Newspaper article The Florida Times Union

Businesses Don't Mind the Wait at JIA 'Dwell Time' Plays Big Role as Travelers Linger

Newspaper article The Florida Times Union

Businesses Don't Mind the Wait at JIA 'Dwell Time' Plays Big Role as Travelers Linger

Article excerpt

Byline: Christopher Calnan, Times-Union business writer

Waiting around the airport seems like a waste to some, but it's very profitable to others.

Longer waits at Jacksonville International Airport have given a boost to businesses that were hit hard when wary travelers canceled trips and airlines cut flight schedules following the Sept. 11 terrorist attacks.

It seems the very thing that almost killed airport concessions is now boosting them.

The terrorists attacks prompted tighter security, which forces travelers to arrive earlier for their flights. The situation has increased what airport officials call the "dwell time," the amount of time travelers spend in airport terminals.

The higher the dwell time, the greater chance a person will buy something. And for airports, that's crucial to their operations. At JIA, about one-third of the airport's annual revenue comes from concessions.

But the dwell time phenomenon isn't unique to JIA.

Uncertainty with security procedures has increased dwell time, said David Milobsky, spokesman for HMS Host, which operates 2,200 concessions at 70 U.S. airports. The Maryland-based company also operates all of JIA's food and drink concessions.

"There's a perceived need to arrive at the airport earlier, and what they're finding is that they go through quicker than they expected," Milobsky said. "I think we've certainly benefited from that."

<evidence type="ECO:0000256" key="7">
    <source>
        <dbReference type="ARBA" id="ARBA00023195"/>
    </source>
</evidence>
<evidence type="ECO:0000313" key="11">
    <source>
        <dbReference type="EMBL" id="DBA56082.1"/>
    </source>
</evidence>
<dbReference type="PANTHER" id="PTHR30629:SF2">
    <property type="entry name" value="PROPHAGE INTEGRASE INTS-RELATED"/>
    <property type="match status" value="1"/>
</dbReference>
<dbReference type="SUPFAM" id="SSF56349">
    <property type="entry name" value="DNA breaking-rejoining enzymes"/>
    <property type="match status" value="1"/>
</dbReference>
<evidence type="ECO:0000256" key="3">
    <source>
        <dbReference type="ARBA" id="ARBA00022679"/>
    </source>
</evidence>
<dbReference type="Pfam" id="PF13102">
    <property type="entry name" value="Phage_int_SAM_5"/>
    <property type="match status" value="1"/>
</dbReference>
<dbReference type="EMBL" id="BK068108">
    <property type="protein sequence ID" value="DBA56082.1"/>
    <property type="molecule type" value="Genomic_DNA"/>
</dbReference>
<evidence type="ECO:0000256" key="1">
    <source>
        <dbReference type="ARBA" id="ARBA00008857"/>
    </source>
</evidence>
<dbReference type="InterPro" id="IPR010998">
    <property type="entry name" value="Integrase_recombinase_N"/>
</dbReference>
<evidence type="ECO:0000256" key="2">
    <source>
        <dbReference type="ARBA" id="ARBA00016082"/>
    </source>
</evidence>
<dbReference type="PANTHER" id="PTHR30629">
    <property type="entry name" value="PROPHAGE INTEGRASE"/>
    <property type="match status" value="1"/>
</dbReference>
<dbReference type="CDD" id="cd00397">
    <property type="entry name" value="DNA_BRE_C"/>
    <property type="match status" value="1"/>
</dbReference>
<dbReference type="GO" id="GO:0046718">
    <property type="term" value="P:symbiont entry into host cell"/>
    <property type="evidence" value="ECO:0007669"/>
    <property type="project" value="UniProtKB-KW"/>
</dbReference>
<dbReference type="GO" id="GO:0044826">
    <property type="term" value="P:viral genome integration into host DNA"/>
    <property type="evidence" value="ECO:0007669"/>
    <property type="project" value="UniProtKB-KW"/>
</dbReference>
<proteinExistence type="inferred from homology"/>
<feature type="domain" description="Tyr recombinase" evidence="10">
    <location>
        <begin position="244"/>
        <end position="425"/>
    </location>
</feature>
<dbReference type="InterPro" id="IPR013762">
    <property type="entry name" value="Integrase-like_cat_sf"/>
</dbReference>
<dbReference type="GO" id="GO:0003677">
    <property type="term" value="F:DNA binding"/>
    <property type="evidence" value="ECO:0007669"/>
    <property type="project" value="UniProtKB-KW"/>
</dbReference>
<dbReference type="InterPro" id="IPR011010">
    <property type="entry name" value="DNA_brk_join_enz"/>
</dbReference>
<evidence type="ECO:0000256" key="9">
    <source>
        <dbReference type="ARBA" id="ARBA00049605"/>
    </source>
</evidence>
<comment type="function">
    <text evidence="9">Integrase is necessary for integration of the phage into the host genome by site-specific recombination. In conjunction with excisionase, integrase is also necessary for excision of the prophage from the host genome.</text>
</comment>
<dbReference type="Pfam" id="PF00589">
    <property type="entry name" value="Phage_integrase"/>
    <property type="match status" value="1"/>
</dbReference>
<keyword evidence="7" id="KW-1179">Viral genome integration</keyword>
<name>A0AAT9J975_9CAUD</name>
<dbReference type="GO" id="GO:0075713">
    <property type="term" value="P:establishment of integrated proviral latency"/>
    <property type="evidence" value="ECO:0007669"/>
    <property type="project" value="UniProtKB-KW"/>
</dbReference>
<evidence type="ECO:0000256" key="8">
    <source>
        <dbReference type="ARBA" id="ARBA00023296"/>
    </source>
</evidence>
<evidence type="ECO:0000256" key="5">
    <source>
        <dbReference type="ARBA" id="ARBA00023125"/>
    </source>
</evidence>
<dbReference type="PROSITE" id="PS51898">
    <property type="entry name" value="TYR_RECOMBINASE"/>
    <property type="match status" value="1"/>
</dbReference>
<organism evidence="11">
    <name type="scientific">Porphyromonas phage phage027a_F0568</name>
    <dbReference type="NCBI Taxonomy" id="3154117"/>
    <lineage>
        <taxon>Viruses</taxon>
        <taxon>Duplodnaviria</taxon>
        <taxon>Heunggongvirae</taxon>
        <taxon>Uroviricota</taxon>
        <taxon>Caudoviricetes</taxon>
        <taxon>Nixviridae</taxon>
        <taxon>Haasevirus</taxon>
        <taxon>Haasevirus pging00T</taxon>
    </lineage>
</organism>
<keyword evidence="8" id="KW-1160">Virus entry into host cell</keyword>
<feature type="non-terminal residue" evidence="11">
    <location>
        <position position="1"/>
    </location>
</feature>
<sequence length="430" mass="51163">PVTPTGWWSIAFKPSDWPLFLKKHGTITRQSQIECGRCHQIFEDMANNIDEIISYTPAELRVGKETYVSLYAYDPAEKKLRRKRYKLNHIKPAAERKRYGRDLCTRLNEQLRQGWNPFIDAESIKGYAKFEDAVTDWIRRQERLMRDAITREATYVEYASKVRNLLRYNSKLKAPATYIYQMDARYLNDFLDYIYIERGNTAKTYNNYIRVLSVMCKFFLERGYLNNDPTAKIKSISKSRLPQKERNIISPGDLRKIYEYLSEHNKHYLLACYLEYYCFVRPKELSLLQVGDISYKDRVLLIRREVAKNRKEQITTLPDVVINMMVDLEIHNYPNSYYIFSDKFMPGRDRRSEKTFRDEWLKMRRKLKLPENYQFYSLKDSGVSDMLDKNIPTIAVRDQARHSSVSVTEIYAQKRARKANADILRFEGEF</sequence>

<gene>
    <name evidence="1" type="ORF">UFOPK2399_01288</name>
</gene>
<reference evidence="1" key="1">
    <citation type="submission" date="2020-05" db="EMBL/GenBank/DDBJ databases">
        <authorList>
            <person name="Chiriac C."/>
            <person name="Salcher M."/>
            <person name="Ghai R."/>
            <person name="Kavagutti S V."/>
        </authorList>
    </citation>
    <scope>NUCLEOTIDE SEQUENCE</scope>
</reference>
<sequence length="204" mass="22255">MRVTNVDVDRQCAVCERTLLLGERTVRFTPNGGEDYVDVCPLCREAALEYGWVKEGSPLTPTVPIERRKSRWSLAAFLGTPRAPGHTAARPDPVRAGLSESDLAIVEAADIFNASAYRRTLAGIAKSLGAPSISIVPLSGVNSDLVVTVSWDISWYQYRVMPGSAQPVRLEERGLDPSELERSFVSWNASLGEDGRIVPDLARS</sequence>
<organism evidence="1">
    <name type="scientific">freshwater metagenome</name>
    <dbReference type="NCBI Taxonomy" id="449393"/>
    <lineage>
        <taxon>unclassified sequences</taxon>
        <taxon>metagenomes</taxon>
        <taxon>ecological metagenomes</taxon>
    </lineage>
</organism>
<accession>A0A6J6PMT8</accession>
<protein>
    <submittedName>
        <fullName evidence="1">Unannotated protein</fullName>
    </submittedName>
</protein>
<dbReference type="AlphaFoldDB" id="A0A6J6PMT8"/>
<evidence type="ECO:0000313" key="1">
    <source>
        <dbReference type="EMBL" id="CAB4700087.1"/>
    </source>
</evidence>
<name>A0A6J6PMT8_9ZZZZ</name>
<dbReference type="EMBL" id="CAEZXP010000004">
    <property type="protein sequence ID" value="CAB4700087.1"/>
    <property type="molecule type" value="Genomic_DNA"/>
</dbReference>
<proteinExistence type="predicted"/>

He wouldn't release sales numbers for HMS Host concessions.

However, dwell time is certainly making its mark at JIA. March was the busiest month ever for JIA's food and beverage concessions, said Bingham Parkinson, assistant director of business and development for the Jacksonville Airport Authority.

It's not just food and drinks.

Travelers are filling their extra time by renting two movies instead of one, said Barney Freedman, president of InMotion Pictures, the airport's DVD rental concession. The four-year-old company had its best quarter to date in the months following Sept. 11.

"We're seeing a direct correlation between our extra movie rentals and dwell time people have in airports," Freedman said. "The number who shop are now forced to shop. …

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